When “Sounds great” does not quite suit your feelings, explore these options:

  • I’ll be there.
  • I look forward to it.
  • Good idea!
  • Thank you!
  • We’ll get through this.
  • See you then.
  • I appreciate you.
  • I am so excited!

Contemplate the specific impression you hope the other person(s) receives from your remark and choose your words accordingly. Choose between many polite, friendly ways to suggest something “sounds great” without using those words.

Polite Expressions as Minor Sentences

American English contains many polite expressions that also operate as minor sentences, such as “Sounds great.” These phrases consistently convey respect above all else (source).

While these minor sentences may not include the formal grammar we equate with an intellectual or ceremonial conversation, esteem for another person is evident even in these simpler expressions. 

The following sentences communicate grace without conventionality:

  • That would be wonderful!
  • Thank you.
  • Excuse me.
  • May I?
  • If you would like!
  • Do you mind?

A good rule of thumb is to shift your speech to be less direct when you want to sound more courteous. For example, instead of making demands, frame your proposals as a suggestion or possibility to minimize black-and-white thinking.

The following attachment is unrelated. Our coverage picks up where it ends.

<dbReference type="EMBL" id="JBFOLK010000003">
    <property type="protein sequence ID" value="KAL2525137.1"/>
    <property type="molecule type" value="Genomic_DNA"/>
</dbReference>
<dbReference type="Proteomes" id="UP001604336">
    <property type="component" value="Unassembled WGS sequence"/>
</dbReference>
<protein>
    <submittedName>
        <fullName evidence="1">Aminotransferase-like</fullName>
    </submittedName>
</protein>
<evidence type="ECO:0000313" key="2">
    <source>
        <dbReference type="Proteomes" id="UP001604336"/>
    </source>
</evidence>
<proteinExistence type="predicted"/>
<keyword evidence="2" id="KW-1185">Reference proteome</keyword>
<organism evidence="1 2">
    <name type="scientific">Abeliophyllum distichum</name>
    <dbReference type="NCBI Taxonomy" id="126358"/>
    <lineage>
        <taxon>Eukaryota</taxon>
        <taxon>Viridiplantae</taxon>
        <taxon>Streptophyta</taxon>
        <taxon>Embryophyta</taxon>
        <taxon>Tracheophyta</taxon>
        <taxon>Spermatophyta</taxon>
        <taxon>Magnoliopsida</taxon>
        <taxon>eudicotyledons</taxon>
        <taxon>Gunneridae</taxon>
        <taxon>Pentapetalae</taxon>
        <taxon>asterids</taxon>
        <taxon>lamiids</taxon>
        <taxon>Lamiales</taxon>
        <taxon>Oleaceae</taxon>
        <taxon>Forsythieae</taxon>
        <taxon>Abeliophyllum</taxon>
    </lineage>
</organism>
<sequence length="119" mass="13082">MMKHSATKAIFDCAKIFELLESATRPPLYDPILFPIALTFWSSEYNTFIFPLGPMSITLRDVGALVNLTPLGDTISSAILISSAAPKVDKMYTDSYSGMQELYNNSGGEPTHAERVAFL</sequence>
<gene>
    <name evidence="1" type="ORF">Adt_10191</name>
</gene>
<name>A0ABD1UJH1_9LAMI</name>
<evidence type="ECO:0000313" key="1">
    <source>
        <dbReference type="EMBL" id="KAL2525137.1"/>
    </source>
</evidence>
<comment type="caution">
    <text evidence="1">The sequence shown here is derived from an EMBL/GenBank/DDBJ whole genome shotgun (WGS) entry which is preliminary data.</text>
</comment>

The minor sentence “Sounds great!” is a perfect example: the speaker is not insinuating that the expressed idea is excellent in all certainty, just that the possibility seems to have value. They have not said, “That is great,” but it could be.

The speaker subtly shifts the power to their partner in choosing not to label the idea definitively. If plans do not materialize, it affects neither party as the situation only ever existed as a good option, instead of the only reasonable option failing to take place.

This article was written for

Learn more about polite expressions as minor sentences with these resources: Is It Correct to Say “Well Said”? and Is It Correct to Say “Agreed”?

Final Thoughts

You can feel good using the expression “Sounds great” in many avenues of your day-to-day life. With this simple affirmation, your delivery will display gratitude and eagerness to your conversation partner.

While lacking the extreme emotion found in other expressions, your use of “Sounds great” will accommodate dialogue with familiar or unfamiliar people to you. In addition, it cements your role in a forthcoming objective and aligns you with the other person.